Some customers value the speed and ease of digital ordering and only need an account manager for complex orders. Digital takes some of the pressure off front-line employees when the digital path is carefully thought out, plotted, and programmed.
Making Digital Customer Experiences Work
Now more than ever, customer loyalty depends on a company’s ability to design emotionally engaging digital interactions. For companies to start improving their digital experiences, they must develop Digital CX capabilities. DCX helps companies better understand the “why” behind customer behavior at the moments that matter to customers and the business. This enables companies to respond quickly to drive improvements. As a Digital CX listening program is developed, CX professionals and teams play an important role by monitoring and validating digital implementation with customer listening.
Compare digital and human touchpoints.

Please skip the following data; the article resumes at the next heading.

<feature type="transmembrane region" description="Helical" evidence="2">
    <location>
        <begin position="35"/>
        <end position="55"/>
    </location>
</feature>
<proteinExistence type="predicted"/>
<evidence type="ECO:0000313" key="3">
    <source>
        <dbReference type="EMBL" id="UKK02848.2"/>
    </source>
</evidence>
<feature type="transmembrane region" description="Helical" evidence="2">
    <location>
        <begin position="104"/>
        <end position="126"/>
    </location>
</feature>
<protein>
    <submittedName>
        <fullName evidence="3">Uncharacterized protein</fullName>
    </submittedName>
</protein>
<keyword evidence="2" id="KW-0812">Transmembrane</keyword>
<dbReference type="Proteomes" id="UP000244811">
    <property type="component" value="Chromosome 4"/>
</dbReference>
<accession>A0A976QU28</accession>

Deploy CX listening around key digital touchpoints and their in-person counterpart touchpoints to compare and contrast the experiences. For example, measure the experiences customers are having with all support channels, not just the call center experience. This allows businesses to understand the circumstances in which each channel provides the best experience for customers.
Keep listening and monitoring.
Work with the digital team to continue listening and measuring after implementing a new or updated digital interaction to ensure it has a positive impact and meets customer expectations. At a minimum, companies should have an always-on, passive feedback mechanism on their website so customers can provide comments. The ideal scenario, however, is to actively seek targeted input from customers on new features or changes to the digital touchpoint.
Assess and assign experiences.